EliA Celikey (tTG) and GliadinDP – Best in class for diagnosis of coeliac disease

Last updated: 21st October, 2021

Celiac disease is a chronic and multiorgan autoimmune disease that affects the small bowel in genetically predisposed persons due to the ingestion of gluten1. It can present a wide range of symptoms such as anemia, vague abdominal symptoms, esophagitis, neuropathy, ataxia, depression, short stature, osteomalacia, and multiple others.1 For the majority of patients, their celiac disease remains undiagnosed.1

The EliA Coeliac portfolio offers a best-in-class, workflow optimised testing algorithm to aid in the diagnosis of celiac disease.1-3

Best-in-class tissue transglutaminase IgA test

With a specificity of 98.5%, EliA Celikey IgA test is the most clinically relevant, fully automated, tissue transglutaminase IgA test. This allows for optimal patient testing by identifying more subjects suffering from celiac disease, correctly, the first time.4

Helping reduce endoscopies

The European Society for Paediatric Gastroenterology, Hepatology, and Nutrition (ESPGHAN) 2019 guidelines for the diagnosis of celiac disease state that if an anti-tissue transglutaminase antibody test result is greater than 10 times the manufacturers upper limit of normal range (ULN), then endoscopy can be avoided in favor of confirmatory endomysial antibody (EMA) testing.2

To demonstrate the validity of the ESPGHAN guidelines to conditionally omit biopsies, a prospective multicenter study was performed.5 In this study, it was demonstrated that with a PPV of 99% at just 2 x ULN (20 EliA U/ml) and a PPV of 100% at just 5 x ULN (50 EliA U/ml), the EliA Celikey IgA test may help reduce endoscopies more than any other automated assay. 5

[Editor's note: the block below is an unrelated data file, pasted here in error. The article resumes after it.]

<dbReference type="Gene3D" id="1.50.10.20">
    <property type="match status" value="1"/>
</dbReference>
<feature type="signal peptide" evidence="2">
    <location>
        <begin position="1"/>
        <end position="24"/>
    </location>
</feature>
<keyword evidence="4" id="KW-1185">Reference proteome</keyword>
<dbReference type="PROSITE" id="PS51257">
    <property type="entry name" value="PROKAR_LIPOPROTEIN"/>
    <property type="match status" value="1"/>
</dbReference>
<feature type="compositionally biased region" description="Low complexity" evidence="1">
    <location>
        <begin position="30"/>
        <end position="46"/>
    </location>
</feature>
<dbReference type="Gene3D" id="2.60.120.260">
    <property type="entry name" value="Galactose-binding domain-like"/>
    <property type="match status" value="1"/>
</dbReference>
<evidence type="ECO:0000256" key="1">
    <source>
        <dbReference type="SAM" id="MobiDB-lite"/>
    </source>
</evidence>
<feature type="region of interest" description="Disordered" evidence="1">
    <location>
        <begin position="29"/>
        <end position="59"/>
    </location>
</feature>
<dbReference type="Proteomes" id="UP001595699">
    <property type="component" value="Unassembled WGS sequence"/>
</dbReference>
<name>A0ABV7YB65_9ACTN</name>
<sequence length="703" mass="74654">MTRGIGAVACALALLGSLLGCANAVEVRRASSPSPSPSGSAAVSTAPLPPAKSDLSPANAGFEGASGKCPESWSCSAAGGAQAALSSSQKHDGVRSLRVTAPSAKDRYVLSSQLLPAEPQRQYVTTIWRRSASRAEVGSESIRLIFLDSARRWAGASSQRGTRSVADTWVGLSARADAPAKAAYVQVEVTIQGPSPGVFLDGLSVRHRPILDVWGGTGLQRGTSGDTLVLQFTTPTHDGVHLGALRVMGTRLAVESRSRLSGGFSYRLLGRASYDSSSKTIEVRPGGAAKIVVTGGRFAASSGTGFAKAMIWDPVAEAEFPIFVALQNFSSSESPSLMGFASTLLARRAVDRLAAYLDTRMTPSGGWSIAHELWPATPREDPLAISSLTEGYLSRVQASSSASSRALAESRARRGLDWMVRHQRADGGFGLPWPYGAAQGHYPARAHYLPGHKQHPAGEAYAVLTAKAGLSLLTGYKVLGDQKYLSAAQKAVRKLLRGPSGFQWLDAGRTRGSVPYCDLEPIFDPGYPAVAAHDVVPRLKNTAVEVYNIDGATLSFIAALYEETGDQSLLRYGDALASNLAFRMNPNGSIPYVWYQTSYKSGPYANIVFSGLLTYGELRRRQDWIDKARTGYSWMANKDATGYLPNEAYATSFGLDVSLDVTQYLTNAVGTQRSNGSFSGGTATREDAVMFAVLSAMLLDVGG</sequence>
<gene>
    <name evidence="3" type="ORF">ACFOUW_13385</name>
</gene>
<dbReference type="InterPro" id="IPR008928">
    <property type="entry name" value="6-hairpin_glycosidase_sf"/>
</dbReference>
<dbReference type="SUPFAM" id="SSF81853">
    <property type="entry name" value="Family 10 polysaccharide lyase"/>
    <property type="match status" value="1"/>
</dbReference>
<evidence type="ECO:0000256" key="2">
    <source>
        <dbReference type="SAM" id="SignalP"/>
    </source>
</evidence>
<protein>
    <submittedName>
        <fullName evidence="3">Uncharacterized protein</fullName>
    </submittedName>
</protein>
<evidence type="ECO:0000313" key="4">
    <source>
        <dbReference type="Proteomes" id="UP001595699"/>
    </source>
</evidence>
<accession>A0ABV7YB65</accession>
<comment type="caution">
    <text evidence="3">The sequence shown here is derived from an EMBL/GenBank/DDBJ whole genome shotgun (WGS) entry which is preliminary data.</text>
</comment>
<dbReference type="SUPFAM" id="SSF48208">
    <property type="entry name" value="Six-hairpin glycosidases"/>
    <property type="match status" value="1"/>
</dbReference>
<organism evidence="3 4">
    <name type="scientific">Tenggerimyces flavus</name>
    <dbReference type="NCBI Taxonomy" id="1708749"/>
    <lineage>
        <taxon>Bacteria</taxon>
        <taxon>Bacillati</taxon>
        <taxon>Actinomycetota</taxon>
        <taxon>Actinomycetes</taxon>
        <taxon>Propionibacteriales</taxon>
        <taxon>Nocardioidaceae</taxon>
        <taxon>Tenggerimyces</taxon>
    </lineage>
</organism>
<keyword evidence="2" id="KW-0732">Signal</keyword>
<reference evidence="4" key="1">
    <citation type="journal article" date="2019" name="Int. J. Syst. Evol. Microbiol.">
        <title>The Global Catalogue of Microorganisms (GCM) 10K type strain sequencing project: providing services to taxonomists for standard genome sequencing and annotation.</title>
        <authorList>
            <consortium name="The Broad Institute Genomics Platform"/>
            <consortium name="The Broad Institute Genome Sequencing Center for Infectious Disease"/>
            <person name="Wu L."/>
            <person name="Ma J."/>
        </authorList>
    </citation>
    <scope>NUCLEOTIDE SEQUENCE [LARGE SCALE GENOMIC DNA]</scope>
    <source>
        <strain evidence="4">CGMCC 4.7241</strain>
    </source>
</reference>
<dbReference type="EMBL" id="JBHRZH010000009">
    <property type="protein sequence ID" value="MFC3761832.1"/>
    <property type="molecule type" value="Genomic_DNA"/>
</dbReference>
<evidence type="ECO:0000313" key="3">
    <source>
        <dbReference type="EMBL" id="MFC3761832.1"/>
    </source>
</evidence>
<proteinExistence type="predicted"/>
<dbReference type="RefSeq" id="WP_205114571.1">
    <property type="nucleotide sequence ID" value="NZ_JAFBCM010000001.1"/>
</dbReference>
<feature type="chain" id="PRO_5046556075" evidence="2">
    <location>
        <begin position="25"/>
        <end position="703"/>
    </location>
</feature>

The combination of EliA Celikey IgA and EliA GliadinDP IgG leads to high sensitivity with exceptional specificity in all patient groups, increasing the number of CD patients diagnosed.

EliA comprehensive panel of gastrointestinal tests provides clear guidance, from gastrointestinal symptoms to clinical diagnosis.

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  1. Al-Toma A, Volta U, Auricchio R, Castillejo G, Sanders DS, Cellier C, et al. European Society for the Study of Coeliac Disease (ESsCD) guideline for coeliac disease and other gluten-related disorders. United European Gastroenterol J. 2019;7(5):583-613.
  2. Husby S, Koletzko S, Korponay-Szabo I, Kurppa K, Mearin ML, Ribes-Koninckx C, et al. European Society Paediatric Gastroenterology, Hepatology and Nutrition Guidelines for Diagnosing Coeliac Disease 2020. J Pediatr Gastroenterol Nutr. 2020;70(1):141-56.
  3. Rubio-Tapia A, Hill ID, Kelly CP, Calderwood AH, Murray JA, American College of G. ACG clinical guidelines: diagnosis and management of celiac disease. Am J Gastroenterol. 2013;108(5):656-76; quiz 77.
  4. Vermeersch P, Geboes K, Marien G, Hoffman I, Hiele M, Bossuyt X. Serological diagnosis of celiac disease: comparative analysis of different strategies. Clin Chim Acta. 2012;413(21-22):1761-7.
  5. Werkstetter KJ, Korponay-Szabo IR, Popp A, Villanacci V, Salemme M, Heilig G, et al. Accuracy in Diagnosis of Celiac Disease Without Biopsies in Clinical Practice. Gastroenterology. 2017;153(4):924-35.

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